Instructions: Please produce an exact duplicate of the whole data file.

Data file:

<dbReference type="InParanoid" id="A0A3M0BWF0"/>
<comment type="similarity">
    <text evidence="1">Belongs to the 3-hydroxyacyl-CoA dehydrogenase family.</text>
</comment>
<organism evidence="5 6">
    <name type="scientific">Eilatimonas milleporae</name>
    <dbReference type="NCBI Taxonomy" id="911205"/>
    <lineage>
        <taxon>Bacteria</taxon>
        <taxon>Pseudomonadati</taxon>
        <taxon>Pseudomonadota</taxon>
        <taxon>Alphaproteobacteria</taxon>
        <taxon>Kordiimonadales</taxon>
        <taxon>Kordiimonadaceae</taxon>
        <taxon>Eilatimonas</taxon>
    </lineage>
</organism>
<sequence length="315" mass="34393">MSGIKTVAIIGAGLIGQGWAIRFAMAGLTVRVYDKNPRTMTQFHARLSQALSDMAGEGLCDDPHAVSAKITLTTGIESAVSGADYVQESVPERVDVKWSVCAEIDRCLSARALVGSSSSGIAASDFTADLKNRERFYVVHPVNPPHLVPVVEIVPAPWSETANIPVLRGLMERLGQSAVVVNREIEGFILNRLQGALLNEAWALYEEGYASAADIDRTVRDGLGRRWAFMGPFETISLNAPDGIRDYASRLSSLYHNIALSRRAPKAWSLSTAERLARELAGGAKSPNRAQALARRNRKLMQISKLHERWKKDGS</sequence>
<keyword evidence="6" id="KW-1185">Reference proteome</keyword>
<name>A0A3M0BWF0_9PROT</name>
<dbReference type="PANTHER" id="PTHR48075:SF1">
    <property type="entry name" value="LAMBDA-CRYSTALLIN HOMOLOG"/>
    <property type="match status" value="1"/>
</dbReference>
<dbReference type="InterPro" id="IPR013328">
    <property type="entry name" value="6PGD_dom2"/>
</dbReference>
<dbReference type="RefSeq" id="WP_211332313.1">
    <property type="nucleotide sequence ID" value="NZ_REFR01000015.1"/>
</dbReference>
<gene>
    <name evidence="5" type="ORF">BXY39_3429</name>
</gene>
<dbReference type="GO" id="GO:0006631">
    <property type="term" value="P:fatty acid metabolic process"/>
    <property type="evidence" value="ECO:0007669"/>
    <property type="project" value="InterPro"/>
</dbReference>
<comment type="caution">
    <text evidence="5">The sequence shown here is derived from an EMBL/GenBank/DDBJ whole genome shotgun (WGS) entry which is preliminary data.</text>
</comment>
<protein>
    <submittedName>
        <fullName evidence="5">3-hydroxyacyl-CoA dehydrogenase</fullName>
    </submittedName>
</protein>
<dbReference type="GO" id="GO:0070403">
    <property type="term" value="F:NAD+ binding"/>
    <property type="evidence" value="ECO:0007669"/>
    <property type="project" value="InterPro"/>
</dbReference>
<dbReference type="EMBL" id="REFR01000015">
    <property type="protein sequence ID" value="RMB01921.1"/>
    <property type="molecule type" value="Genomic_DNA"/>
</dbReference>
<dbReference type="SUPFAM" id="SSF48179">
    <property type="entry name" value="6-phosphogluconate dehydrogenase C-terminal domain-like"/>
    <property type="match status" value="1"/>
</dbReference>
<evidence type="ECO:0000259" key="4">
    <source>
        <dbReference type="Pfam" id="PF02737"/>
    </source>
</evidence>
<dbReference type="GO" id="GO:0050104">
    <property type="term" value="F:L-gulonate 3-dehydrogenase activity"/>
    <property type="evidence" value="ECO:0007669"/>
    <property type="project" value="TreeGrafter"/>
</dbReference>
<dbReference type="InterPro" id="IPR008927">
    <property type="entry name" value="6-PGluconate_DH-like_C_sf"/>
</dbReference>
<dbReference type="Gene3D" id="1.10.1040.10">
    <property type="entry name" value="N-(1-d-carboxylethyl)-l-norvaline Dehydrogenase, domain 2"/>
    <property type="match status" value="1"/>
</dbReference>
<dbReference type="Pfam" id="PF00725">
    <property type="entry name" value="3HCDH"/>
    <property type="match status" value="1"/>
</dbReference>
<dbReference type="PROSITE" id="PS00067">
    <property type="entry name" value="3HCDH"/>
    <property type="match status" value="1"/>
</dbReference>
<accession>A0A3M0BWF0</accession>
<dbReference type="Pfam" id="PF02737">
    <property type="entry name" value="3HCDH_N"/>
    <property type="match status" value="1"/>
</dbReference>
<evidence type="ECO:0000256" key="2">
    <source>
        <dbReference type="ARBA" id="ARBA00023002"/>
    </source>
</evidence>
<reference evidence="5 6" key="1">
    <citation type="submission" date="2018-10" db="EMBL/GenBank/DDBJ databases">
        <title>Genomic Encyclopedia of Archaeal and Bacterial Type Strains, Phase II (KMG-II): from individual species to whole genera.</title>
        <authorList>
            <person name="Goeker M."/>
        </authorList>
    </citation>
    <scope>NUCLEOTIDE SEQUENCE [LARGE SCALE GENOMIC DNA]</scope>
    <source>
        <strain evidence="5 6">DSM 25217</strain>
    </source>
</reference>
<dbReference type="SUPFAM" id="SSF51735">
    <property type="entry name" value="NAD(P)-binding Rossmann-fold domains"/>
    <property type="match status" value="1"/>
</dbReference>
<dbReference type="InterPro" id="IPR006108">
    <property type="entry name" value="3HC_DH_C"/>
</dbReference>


<dbReference type="InParanoid" id="A0A3M0BWF0"/>
<comment type="similarity">
    <text evidence="1">Belongs to the 3-hydroxyacyl-CoA dehydrogenase family.</text>
</comment>
<organism evidence="5 6">
    <name type="scientific">Eilatimonas milleporae</name>
    <dbReference type="NCBI Taxonomy" id="911205"/>
    <lineage>
        <taxon>Bacteria</taxon>
        <taxon>Pseudomonadati</taxon>
        <taxon>Pseudomonadota</taxon>
        <taxon>Alphaproteobacteria</taxon>
        <taxon>Kordiimonadales</taxon>
        <taxon>Kordiimonadaceae</taxon>
        <taxon>Eilatimonas</taxon>
    </lineage>
</organism>
<sequence length="315" mass="34393">MSGIKTVAIIGAGLIGQGWAIRFAMAGLTVRVYDKNPRTMTQFHARLSQALSDMAGEGLCDDPHAVSAKITLTTGIESAVSGADYVQESVPERVDVKWSVCAEIDRCLSARALVGSSSSGIAASDFTADLKNRERFYVVHPVNPPHLVPVVEIVPAPWSETANIPVLRGLMERLGQSAVVVNREIEGFILNRLQGALLNEAWALYEEGYASAADIDRTVRDGLGRRWAFMGPFETISLNAPDGIRDYASRLSSLYHNIALSRRAPKAWSLSTAERLARELAGGAKSPNRAQALARRNRKLMQISKLHERWKKDGS</sequence>
<keyword evidence="6" id="KW-1185">Reference proteome</keyword>
<name>A0A3M0BWF0_9PROT</name>
<dbReference type="PANTHER" id="PTHR48075:SF1">
    <property type="entry name" value="LAMBDA-CRYSTALLIN HOMOLOG"/>
    <property type="match status" value="1"/>
</dbReference>
<dbReference type="InterPro" id="IPR013328">
    <property type="entry name" value="6PGD_dom2"/>
</dbReference>
<dbReference type="RefSeq" id="WP_211332313.1">
    <property type="nucleotide sequence ID" value="NZ_REFR01000015.1"/>
</dbReference>
<gene>
    <name evidence="5" type="ORF">BXY39_3429</name>
</gene>
<dbReference type="GO" id="GO:0006631">
    <property type="term" value="P:fatty acid metabolic process"/>
    <property type="evidence" value="ECO:0007669"/>
    <property type="project" value="InterPro"/>
</dbReference>
<comment type="caution">
    <text evidence="5">The sequence shown here is derived from an EMBL/GenBank/DDBJ whole genome shotgun (WGS) entry which is preliminary data.</text>
</comment>
<protein>
    <submittedName>
        <fullName evidence="5">3-hydroxyacyl-CoA dehydrogenase</fullName>
    </submittedName>
</protein>
<dbReference type="GO" id="GO:0070403">
    <property type="term" value="F:NAD+ binding"/>
    <property type="evidence" value="ECO:0007669"/>
    <property type="project" value="InterPro"/>
</dbReference>
<dbReference type="EMBL" id="REFR01000015">
    <property type="protein sequence ID" value="RMB01921.1"/>
    <property type="molecule type" value="Genomic_DNA"/>
</dbReference>
<dbReference type="SUPFAM" id="SSF48179">
    <property type="entry name" value="6-phosphogluconate dehydrogenase C-terminal domain-like"/>
    <property type="match status" value="1"/>
</dbReference>
<evidence type="ECO:0000259" key="4">
    <source>
        <dbReference type="Pfam" id="PF02737"/>
    </source>
</evidence>
<dbReference type="GO" id="GO:0050104">
    <property type="term" value="F:L-gulonate 3-dehydrogenase activity"/>
    <property type="evidence" value="ECO:0007669"/>
    <property type="project" value="TreeGrafter"/>
</dbReference>
<dbReference type="InterPro" id="IPR008927">
    <property type="entry name" value="6-PGluconate_DH-like_C_sf"/>
</dbReference>
<dbReference type="Gene3D" id="1.10.1040.10">
    <property type="entry name" value="N-(1-d-carboxylethyl)-l-norvaline Dehydrogenase, domain 2"/>
    <property type="match status" value="1"/>
</dbReference>
<dbReference type="Pfam" id="PF00725">
    <property type="entry name" value="3HCDH"/>
    <property type="match status" value="1"/>
</dbReference>
<dbReference type="PROSITE" id="PS00067">
    <property type="entry name" value="3HCDH"/>
    <property type="match status" value="1"/>
</dbReference>
<accession>A0A3M0BWF0</accession>
<dbReference type="Pfam" id="PF02737">
    <property type="entry name" value="3HCDH_N"/>
    <property type="match status" value="1"/>
</dbReference>
<evidence type="ECO:0000256" key="2">
    <source>
        <dbReference type="ARBA" id="ARBA00023002"/>
    </source>
</evidence>
<reference evidence="5 6" key="1">
    <citation type="submission" date="2018-10" db="EMBL/GenBank/DDBJ databases">
        <title>Genomic Encyclopedia of Archaeal and Bacterial Type Strains, Phase II (KMG-II): from individual species to whole genera.</title>
        <authorList>
            <person name="Goeker M."/>
        </authorList>
    </citation>
    <scope>NUCLEOTIDE SEQUENCE [LARGE SCALE GENOMIC DNA]</scope>
    <source>
        <strain evidence="5 6">DSM 25217</strain>
    </source>
</reference>
<dbReference type="SUPFAM" id="SSF51735">
    <property type="entry name" value="NAD(P)-binding Rossmann-fold domains"/>
    <property type="match status" value="1"/>
</dbReference>
<dbReference type="InterPro" id="IPR006108">
    <property type="entry name" value="3HC_DH_C"/>
</dbReference>